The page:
Human Blues

  • Review
By – August 15, 2022

Elisa Albert’s newest nov­el, Human Blues, tells the sto­ry of Avi­va Ros­ner, a vet­er­an singer-song­writer on the verge of main­stream fame, as she tours the coun­try and strug­gles to have a baby. Wary of repro­duc­tive tech­nol­o­gy like IVF, she spends much of the nov­el on an obses­sive quest to become a moth­er the nat­ur­al” way. Over nine men­stru­al cycles, read­ers get to know every dark cor­ner of Aviva’s mind: she is wit­ty, hon­est, emo­tion­al, sar­cas­tic, lov­ing, blunt, judg­men­tal, angry, and — frankly — some­times quite mean. Though many of these char­ac­ter­is­tics might be con­strued as neg­a­tive, Aviva’s depths of feel­ing make her a relat­able and endear­ing character.

Part of this is no doubt due to Albert’s lyri­cal writ­ing style that cap­tures the raw emo­tions — the hard ones and the beau­ti­ful ones — that com­prise the human expe­ri­ence. If Zadie Smith’s prose and Bob Dylan’s lyrics were to have a child, with just a dash of Hold­en Caulfield, it might resem­ble some­thing like Human Blues. The rich lan­guage deserves savor­ing and will sure­ly draw in many kinds of read­ers, not just those who yearn to be parents.

Avi­va spends much of the nov­el feel­ing extreme­ly angry at both her fer­til­i­ty chal­lenges and the ways in which her cul­ture — eas­i­ly rec­og­niz­able to con­tem­po­rary read­ers — com­mod­i­fies women. Her anger reflects many of the con­tra­dic­to­ry pres­sures that peo­ple, and women in par­tic­u­lar, face in our high-pres­sure world. (Be a good par­ent! Have the best career! Make a lot of mon­ey! Take care of your­self! Be fit and sexy! Go to ther­a­py! Don’t be too emo­tion­al!) What is so refresh­ing about Human Blues is that its Avi­va rec­og­nizes how unfair this mes­sag­ing is and wants none of it. Refus­ing society’s shal­low, com­mer­cial­ized def­i­n­i­tion of fem­i­nin­i­ty, Avi­va allows her anger to fuel her cre­ativ­i­ty — which is pre­cise­ly what gives the nov­el its pow­er. It is not a spoil­er to say that, over the course of the sto­ry, Avi­va real­izes the lies women have been taught about our own pri­or­i­ties, and her ded­i­ca­tion to lib­er­ate her­self from them is incred­i­bly free­ing. Human Blues can teach us all a thing or two about what it means to live authen­ti­cal­ly, espe­cial­ly as Amer­i­can women are forced to watch our human rights erode.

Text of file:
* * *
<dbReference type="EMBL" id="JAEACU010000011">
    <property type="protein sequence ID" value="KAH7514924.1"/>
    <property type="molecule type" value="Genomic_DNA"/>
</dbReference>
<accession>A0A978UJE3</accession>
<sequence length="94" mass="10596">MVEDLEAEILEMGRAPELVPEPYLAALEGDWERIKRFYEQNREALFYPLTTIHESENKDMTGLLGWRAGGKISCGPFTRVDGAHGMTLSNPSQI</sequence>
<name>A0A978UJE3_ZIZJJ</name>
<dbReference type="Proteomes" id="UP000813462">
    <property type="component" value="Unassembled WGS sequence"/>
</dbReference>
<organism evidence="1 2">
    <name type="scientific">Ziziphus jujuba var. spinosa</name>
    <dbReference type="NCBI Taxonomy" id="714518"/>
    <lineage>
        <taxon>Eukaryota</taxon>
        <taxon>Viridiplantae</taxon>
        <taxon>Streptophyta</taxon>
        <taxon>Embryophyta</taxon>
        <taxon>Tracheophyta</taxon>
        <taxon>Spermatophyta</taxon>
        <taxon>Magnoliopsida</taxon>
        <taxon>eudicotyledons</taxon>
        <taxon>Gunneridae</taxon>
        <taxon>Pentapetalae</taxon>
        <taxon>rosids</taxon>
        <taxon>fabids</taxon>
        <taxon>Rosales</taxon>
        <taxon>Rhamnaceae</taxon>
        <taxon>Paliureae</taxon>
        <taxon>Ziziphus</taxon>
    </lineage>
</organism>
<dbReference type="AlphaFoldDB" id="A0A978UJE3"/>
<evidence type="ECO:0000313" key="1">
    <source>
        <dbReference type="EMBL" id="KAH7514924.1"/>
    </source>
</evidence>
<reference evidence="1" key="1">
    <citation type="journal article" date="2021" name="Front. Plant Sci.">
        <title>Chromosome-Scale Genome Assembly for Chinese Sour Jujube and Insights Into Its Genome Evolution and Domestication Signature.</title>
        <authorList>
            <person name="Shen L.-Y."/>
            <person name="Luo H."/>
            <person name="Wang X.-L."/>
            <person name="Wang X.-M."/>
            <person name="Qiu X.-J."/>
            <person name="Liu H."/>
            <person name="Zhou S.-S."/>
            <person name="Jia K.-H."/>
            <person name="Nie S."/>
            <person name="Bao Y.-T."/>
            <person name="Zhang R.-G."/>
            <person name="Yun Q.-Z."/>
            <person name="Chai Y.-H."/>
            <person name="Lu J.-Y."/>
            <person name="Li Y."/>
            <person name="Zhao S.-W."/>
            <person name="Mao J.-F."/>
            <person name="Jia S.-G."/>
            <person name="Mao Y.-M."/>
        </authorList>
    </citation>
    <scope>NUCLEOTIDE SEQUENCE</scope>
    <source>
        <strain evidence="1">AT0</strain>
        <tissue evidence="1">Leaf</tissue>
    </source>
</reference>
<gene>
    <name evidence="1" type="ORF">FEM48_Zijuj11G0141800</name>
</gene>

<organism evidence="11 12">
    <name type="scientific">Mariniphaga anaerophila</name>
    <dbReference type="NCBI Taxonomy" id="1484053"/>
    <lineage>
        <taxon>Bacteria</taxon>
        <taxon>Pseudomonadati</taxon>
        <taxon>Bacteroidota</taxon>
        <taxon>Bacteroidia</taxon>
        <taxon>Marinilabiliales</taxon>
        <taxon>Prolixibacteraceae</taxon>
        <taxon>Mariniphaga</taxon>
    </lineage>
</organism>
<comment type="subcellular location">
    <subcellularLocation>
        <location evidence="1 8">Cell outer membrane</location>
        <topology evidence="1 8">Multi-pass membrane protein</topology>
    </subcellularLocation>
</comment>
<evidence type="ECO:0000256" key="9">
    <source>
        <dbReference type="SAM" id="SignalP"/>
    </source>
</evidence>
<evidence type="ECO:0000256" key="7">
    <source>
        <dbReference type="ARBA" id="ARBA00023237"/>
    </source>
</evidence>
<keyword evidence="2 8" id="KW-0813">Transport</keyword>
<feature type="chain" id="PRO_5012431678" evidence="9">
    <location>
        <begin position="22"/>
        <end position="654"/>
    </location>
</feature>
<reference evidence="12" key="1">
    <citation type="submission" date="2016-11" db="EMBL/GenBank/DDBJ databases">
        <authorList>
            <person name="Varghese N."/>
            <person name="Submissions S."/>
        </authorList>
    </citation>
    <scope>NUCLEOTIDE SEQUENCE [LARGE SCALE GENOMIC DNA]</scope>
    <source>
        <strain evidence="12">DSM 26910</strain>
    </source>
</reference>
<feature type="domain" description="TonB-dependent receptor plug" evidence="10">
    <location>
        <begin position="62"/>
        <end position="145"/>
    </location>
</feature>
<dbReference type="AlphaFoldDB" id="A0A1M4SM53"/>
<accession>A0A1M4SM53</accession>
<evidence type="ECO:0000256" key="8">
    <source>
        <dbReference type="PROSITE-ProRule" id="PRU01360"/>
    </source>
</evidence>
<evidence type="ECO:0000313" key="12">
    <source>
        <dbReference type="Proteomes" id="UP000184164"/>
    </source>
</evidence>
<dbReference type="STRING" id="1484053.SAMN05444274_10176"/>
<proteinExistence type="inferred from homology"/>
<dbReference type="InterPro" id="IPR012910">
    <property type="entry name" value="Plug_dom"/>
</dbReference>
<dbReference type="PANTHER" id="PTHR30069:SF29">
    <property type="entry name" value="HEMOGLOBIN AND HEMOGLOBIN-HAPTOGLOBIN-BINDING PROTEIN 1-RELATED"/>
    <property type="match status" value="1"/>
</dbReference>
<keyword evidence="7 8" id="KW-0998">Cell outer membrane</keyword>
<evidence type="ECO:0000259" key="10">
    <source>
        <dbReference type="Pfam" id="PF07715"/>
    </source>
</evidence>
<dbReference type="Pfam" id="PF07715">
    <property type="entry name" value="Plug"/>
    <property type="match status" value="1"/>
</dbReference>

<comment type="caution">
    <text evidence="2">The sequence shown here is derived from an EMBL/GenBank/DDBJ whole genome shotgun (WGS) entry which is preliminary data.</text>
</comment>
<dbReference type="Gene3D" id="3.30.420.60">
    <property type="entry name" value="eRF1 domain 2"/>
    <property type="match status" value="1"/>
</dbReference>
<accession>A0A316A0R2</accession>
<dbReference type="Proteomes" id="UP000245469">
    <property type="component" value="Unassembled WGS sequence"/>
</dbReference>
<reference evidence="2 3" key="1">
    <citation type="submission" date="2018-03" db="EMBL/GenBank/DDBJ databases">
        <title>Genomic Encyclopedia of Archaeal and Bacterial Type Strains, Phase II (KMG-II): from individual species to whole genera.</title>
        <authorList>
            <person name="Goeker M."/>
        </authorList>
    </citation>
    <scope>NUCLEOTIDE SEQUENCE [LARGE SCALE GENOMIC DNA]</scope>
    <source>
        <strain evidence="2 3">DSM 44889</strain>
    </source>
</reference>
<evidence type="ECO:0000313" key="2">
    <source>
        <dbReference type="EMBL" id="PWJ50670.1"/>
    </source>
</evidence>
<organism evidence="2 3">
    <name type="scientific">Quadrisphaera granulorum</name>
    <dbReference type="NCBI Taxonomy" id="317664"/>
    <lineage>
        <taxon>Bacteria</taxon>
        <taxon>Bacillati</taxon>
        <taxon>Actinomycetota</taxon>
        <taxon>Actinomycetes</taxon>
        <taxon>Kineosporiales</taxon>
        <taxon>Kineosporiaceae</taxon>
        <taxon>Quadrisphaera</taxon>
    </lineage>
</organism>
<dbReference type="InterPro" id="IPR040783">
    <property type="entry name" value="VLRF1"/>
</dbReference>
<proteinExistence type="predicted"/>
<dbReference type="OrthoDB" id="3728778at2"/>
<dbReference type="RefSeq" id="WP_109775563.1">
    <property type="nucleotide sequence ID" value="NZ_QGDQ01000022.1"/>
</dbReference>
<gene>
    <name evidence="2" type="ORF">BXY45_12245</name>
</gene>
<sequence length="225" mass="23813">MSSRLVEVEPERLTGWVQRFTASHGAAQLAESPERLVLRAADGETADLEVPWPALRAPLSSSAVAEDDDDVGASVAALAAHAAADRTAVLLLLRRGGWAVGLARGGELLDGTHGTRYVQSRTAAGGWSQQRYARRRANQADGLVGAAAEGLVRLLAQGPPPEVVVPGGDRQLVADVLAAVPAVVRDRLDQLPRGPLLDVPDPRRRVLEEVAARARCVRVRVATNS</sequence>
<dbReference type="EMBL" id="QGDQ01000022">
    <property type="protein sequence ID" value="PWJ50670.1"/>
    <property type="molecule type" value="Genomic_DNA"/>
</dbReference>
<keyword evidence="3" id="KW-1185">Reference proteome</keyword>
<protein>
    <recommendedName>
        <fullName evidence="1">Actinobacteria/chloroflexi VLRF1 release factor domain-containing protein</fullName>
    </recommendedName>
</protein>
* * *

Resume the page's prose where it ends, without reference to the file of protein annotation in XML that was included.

Discussion Questions